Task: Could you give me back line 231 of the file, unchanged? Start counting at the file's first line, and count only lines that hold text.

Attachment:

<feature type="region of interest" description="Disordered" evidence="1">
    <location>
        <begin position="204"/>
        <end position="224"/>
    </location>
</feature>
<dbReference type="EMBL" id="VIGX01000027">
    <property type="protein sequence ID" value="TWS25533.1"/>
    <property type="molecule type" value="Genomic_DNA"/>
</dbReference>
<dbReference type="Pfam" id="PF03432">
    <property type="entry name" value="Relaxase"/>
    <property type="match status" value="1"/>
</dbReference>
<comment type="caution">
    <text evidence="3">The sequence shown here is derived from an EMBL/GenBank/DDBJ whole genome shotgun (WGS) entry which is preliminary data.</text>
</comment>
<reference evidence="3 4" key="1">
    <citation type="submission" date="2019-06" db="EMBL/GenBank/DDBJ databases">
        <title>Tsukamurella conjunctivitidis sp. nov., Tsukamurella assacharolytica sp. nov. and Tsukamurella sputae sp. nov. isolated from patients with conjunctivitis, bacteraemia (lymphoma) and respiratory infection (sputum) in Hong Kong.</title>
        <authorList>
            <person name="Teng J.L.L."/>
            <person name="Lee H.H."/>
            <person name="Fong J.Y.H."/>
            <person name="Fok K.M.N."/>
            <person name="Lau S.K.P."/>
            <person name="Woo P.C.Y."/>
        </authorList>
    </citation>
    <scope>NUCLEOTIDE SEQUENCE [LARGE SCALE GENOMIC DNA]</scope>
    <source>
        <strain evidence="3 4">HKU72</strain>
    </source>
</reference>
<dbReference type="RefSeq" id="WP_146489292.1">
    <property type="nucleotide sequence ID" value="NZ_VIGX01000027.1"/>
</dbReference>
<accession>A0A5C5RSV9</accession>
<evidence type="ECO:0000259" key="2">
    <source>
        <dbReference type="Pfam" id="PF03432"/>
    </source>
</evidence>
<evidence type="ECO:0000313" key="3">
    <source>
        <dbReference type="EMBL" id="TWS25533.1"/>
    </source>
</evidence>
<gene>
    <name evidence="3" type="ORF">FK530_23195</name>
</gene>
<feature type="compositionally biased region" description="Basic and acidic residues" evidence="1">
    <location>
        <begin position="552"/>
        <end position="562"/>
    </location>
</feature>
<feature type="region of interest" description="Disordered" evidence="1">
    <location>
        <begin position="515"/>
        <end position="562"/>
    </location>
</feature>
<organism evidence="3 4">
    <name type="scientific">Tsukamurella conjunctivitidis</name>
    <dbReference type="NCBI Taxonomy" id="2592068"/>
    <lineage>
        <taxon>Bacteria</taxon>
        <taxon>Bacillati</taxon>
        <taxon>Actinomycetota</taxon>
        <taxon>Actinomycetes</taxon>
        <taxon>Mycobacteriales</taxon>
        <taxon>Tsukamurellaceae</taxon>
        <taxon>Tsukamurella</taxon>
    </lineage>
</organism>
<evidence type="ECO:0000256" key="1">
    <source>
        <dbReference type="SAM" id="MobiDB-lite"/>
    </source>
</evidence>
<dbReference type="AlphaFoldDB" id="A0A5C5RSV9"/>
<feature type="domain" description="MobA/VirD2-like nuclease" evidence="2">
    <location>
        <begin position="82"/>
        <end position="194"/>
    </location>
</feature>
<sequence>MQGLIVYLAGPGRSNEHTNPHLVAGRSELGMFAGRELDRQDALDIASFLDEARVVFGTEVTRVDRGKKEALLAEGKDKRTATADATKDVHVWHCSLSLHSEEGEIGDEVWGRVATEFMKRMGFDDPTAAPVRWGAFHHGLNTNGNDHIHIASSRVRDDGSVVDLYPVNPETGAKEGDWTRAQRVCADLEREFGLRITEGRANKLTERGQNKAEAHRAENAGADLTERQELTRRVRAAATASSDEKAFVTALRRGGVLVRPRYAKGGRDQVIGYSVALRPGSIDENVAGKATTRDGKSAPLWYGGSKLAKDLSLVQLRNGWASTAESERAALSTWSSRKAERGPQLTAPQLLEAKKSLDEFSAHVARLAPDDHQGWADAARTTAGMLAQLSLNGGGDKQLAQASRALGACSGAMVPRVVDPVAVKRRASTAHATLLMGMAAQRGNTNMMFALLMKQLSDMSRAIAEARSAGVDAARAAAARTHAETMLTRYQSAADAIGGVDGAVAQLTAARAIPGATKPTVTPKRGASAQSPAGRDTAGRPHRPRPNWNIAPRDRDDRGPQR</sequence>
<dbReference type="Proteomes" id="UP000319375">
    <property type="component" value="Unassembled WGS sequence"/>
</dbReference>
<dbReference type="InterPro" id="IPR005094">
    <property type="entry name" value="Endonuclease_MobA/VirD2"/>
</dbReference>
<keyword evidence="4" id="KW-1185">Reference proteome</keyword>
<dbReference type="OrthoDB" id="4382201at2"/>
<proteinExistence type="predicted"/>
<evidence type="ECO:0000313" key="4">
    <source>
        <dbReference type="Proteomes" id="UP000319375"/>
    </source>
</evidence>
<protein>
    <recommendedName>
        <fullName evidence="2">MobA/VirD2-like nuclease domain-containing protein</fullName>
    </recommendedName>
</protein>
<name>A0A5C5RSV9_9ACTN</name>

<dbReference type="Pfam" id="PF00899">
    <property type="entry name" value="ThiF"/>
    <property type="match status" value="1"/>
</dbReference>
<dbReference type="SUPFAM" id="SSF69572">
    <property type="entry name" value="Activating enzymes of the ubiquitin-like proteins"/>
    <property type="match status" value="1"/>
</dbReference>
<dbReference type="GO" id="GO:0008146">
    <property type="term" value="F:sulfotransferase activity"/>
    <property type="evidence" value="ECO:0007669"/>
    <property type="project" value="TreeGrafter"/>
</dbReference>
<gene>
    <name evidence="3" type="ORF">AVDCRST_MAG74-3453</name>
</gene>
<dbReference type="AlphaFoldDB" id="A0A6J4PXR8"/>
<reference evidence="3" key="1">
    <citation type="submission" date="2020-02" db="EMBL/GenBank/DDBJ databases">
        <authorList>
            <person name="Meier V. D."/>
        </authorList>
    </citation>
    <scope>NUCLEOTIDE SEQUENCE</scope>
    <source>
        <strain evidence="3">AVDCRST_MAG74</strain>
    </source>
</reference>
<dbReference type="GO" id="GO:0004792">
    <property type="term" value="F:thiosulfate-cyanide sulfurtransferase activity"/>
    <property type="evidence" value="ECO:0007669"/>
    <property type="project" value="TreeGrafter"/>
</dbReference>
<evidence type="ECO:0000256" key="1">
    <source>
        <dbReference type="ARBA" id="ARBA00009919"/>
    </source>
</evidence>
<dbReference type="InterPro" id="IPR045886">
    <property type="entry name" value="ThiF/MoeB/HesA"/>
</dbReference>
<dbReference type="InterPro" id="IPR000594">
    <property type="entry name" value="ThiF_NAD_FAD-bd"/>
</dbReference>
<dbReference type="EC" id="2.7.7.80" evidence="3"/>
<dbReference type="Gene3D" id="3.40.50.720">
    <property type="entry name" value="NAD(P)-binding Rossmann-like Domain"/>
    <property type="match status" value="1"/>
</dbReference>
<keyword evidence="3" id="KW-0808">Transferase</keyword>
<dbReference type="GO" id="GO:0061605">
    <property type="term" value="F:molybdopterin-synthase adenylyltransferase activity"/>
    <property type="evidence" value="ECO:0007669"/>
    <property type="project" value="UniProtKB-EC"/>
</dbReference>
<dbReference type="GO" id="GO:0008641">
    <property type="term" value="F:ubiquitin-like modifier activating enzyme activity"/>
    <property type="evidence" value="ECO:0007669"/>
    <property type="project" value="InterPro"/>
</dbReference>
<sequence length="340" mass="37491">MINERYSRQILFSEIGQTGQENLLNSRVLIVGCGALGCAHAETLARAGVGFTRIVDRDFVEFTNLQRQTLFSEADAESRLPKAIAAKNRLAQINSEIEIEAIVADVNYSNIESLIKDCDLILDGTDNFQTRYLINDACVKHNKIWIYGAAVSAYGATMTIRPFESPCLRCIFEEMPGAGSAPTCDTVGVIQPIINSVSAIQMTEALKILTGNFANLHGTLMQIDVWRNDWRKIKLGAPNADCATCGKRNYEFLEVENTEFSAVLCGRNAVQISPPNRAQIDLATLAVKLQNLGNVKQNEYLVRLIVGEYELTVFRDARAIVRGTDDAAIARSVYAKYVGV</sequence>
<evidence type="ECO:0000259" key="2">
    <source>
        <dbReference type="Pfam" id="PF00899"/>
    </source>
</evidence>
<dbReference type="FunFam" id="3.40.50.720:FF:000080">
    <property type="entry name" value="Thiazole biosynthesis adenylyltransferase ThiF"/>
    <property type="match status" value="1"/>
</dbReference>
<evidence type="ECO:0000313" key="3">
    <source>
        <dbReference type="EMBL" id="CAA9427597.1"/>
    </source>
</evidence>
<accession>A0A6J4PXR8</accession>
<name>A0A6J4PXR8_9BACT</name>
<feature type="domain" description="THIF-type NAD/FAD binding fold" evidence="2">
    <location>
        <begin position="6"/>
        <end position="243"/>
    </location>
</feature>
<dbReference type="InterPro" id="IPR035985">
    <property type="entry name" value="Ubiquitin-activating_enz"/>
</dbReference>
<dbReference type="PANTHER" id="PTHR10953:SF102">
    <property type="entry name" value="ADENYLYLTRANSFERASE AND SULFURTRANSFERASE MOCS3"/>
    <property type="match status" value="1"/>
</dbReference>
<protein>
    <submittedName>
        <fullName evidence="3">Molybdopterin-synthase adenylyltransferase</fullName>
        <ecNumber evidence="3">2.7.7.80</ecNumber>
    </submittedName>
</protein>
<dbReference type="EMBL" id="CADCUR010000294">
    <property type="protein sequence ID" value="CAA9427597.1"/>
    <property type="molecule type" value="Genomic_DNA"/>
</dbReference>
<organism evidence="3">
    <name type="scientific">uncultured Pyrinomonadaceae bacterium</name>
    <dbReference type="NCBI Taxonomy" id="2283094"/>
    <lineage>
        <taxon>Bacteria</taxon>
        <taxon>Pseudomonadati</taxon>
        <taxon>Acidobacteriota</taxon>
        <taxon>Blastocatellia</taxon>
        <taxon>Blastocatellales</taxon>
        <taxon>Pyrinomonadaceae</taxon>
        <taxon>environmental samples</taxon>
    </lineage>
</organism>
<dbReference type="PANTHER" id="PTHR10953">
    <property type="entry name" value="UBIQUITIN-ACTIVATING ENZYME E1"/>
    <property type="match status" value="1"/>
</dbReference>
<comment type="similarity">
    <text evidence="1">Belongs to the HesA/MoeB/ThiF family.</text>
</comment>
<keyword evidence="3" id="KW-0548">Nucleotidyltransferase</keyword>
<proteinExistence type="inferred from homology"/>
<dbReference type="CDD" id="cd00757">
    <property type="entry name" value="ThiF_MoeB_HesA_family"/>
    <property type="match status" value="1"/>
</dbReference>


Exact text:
<proteinExistence type="inferred from homology"/>